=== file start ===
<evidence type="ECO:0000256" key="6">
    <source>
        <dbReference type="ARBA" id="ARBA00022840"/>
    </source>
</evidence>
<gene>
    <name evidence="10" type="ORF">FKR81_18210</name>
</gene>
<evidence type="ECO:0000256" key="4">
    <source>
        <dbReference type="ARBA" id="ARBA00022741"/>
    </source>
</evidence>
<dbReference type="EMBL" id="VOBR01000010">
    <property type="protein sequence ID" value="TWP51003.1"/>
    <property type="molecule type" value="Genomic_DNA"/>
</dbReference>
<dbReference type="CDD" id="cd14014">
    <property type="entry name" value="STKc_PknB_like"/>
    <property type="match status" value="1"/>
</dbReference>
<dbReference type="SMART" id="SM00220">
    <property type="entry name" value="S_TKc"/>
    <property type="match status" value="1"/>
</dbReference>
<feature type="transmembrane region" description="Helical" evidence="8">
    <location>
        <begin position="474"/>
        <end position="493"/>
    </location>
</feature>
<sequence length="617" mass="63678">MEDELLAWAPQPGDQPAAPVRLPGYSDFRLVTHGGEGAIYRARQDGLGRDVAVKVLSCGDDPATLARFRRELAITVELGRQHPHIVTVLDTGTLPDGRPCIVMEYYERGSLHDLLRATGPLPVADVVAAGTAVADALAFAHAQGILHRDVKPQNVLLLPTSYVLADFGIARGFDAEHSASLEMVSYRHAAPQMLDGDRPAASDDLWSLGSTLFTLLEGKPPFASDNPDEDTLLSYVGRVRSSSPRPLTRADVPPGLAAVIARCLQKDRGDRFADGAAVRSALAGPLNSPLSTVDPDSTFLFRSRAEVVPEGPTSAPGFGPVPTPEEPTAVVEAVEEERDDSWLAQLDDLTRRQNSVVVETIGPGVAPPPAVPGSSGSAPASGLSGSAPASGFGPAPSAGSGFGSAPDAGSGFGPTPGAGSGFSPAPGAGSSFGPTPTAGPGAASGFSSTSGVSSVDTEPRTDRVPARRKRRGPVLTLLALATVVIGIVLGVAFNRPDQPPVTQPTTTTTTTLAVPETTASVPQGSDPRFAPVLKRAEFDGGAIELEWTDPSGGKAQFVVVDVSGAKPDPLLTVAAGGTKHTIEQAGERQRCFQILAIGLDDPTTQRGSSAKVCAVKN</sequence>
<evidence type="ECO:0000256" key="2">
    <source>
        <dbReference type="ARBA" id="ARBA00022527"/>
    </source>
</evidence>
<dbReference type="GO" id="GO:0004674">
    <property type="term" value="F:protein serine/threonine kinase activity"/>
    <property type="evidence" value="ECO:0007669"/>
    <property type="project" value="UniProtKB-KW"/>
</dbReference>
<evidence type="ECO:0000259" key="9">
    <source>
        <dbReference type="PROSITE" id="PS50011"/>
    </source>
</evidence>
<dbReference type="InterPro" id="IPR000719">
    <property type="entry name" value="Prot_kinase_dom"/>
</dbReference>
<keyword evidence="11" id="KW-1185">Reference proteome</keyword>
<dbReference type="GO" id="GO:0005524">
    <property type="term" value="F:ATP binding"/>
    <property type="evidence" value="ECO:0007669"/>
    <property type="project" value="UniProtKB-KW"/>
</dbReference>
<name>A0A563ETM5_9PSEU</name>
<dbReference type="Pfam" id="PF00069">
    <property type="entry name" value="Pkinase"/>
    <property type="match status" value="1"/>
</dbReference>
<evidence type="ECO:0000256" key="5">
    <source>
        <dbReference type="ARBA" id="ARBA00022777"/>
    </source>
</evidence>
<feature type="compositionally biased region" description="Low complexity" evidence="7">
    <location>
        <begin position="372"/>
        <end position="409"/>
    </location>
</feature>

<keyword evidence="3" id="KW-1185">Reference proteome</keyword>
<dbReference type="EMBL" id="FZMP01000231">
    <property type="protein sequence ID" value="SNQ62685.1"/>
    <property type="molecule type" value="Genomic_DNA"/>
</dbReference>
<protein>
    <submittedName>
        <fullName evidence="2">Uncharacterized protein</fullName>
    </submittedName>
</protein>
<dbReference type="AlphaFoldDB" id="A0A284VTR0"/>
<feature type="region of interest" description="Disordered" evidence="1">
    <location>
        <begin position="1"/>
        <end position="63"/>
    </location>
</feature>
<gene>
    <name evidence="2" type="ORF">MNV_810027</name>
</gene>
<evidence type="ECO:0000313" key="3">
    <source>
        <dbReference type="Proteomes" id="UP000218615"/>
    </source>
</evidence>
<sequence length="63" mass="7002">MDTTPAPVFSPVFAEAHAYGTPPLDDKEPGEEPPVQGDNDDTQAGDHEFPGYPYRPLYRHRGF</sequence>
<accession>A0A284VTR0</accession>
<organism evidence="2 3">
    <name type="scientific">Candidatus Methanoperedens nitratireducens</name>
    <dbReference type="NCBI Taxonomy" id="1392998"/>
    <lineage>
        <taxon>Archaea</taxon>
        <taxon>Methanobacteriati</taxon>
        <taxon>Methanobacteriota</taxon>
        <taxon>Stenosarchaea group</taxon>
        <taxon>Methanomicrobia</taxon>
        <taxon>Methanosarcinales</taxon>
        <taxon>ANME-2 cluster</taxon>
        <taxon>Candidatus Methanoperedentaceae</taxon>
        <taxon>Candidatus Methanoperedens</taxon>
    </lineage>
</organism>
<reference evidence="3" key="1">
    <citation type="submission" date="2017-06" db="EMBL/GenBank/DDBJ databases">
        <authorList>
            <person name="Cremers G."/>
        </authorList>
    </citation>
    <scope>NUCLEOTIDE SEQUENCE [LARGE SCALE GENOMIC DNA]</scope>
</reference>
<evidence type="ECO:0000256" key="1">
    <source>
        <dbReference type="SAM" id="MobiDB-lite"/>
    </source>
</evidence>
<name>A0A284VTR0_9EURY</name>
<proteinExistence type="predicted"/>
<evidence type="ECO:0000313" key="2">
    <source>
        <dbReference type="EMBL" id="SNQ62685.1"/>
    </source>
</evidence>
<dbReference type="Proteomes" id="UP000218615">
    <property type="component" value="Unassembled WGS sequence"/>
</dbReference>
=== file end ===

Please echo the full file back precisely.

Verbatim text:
<evidence type="ECO:0000256" key="6">
    <source>
        <dbReference type="ARBA" id="ARBA00022840"/>
    </source>
</evidence>
<gene>
    <name evidence="10" type="ORF">FKR81_18210</name>
</gene>
<evidence type="ECO:0000256" key="4">
    <source>
        <dbReference type="ARBA" id="ARBA00022741"/>
    </source>
</evidence>
<dbReference type="EMBL" id="VOBR01000010">
    <property type="protein sequence ID" value="TWP51003.1"/>
    <property type="molecule type" value="Genomic_DNA"/>
</dbReference>
<dbReference type="CDD" id="cd14014">
    <property type="entry name" value="STKc_PknB_like"/>
    <property type="match status" value="1"/>
</dbReference>
<dbReference type="SMART" id="SM00220">
    <property type="entry name" value="S_TKc"/>
    <property type="match status" value="1"/>
</dbReference>
<feature type="transmembrane region" description="Helical" evidence="8">
    <location>
        <begin position="474"/>
        <end position="493"/>
    </location>
</feature>
<sequence length="617" mass="63678">MEDELLAWAPQPGDQPAAPVRLPGYSDFRLVTHGGEGAIYRARQDGLGRDVAVKVLSCGDDPATLARFRRELAITVELGRQHPHIVTVLDTGTLPDGRPCIVMEYYERGSLHDLLRATGPLPVADVVAAGTAVADALAFAHAQGILHRDVKPQNVLLLPTSYVLADFGIARGFDAEHSASLEMVSYRHAAPQMLDGDRPAASDDLWSLGSTLFTLLEGKPPFASDNPDEDTLLSYVGRVRSSSPRPLTRADVPPGLAAVIARCLQKDRGDRFADGAAVRSALAGPLNSPLSTVDPDSTFLFRSRAEVVPEGPTSAPGFGPVPTPEEPTAVVEAVEEERDDSWLAQLDDLTRRQNSVVVETIGPGVAPPPAVPGSSGSAPASGLSGSAPASGFGPAPSAGSGFGSAPDAGSGFGPTPGAGSGFSPAPGAGSSFGPTPTAGPGAASGFSSTSGVSSVDTEPRTDRVPARRKRRGPVLTLLALATVVIGIVLGVAFNRPDQPPVTQPTTTTTTTLAVPETTASVPQGSDPRFAPVLKRAEFDGGAIELEWTDPSGGKAQFVVVDVSGAKPDPLLTVAAGGTKHTIEQAGERQRCFQILAIGLDDPTTQRGSSAKVCAVKN</sequence>
<evidence type="ECO:0000256" key="2">
    <source>
        <dbReference type="ARBA" id="ARBA00022527"/>
    </source>
</evidence>
<dbReference type="GO" id="GO:0004674">
    <property type="term" value="F:protein serine/threonine kinase activity"/>
    <property type="evidence" value="ECO:0007669"/>
    <property type="project" value="UniProtKB-KW"/>
</dbReference>
<evidence type="ECO:0000259" key="9">
    <source>
        <dbReference type="PROSITE" id="PS50011"/>
    </source>
</evidence>
<dbReference type="InterPro" id="IPR000719">
    <property type="entry name" value="Prot_kinase_dom"/>
</dbReference>
<keyword evidence="11" id="KW-1185">Reference proteome</keyword>
<dbReference type="GO" id="GO:0005524">
    <property type="term" value="F:ATP binding"/>
    <property type="evidence" value="ECO:0007669"/>
    <property type="project" value="UniProtKB-KW"/>
</dbReference>
<name>A0A563ETM5_9PSEU</name>
<dbReference type="Pfam" id="PF00069">
    <property type="entry name" value="Pkinase"/>
    <property type="match status" value="1"/>
</dbReference>
<evidence type="ECO:0000256" key="5">
    <source>
        <dbReference type="ARBA" id="ARBA00022777"/>
    </source>
</evidence>
<feature type="compositionally biased region" description="Low complexity" evidence="7">
    <location>
        <begin position="372"/>
        <end position="409"/>
    </location>
</feature>

<keyword evidence="3" id="KW-1185">Reference proteome</keyword>
<dbReference type="EMBL" id="FZMP01000231">
    <property type="protein sequence ID" value="SNQ62685.1"/>
    <property type="molecule type" value="Genomic_DNA"/>
</dbReference>
<protein>
    <submittedName>
        <fullName evidence="2">Uncharacterized protein</fullName>
    </submittedName>
</protein>
<dbReference type="AlphaFoldDB" id="A0A284VTR0"/>
<feature type="region of interest" description="Disordered" evidence="1">
    <location>
        <begin position="1"/>
        <end position="63"/>
    </location>
</feature>
<gene>
    <name evidence="2" type="ORF">MNV_810027</name>
</gene>
<evidence type="ECO:0000313" key="3">
    <source>
        <dbReference type="Proteomes" id="UP000218615"/>
    </source>
</evidence>
<sequence length="63" mass="7002">MDTTPAPVFSPVFAEAHAYGTPPLDDKEPGEEPPVQGDNDDTQAGDHEFPGYPYRPLYRHRGF</sequence>
<accession>A0A284VTR0</accession>
<organism evidence="2 3">
    <name type="scientific">Candidatus Methanoperedens nitratireducens</name>
    <dbReference type="NCBI Taxonomy" id="1392998"/>
    <lineage>
        <taxon>Archaea</taxon>
        <taxon>Methanobacteriati</taxon>
        <taxon>Methanobacteriota</taxon>
        <taxon>Stenosarchaea group</taxon>
        <taxon>Methanomicrobia</taxon>
        <taxon>Methanosarcinales</taxon>
        <taxon>ANME-2 cluster</taxon>
        <taxon>Candidatus Methanoperedentaceae</taxon>
        <taxon>Candidatus Methanoperedens</taxon>
    </lineage>
</organism>
<reference evidence="3" key="1">
    <citation type="submission" date="2017-06" db="EMBL/GenBank/DDBJ databases">
        <authorList>
            <person name="Cremers G."/>
        </authorList>
    </citation>
    <scope>NUCLEOTIDE SEQUENCE [LARGE SCALE GENOMIC DNA]</scope>
</reference>
<evidence type="ECO:0000256" key="1">
    <source>
        <dbReference type="SAM" id="MobiDB-lite"/>
    </source>
</evidence>
<name>A0A284VTR0_9EURY</name>
<proteinExistence type="predicted"/>
<evidence type="ECO:0000313" key="2">
    <source>
        <dbReference type="EMBL" id="SNQ62685.1"/>
    </source>
</evidence>
<dbReference type="Proteomes" id="UP000218615">
    <property type="component" value="Unassembled WGS sequence"/>
</dbReference>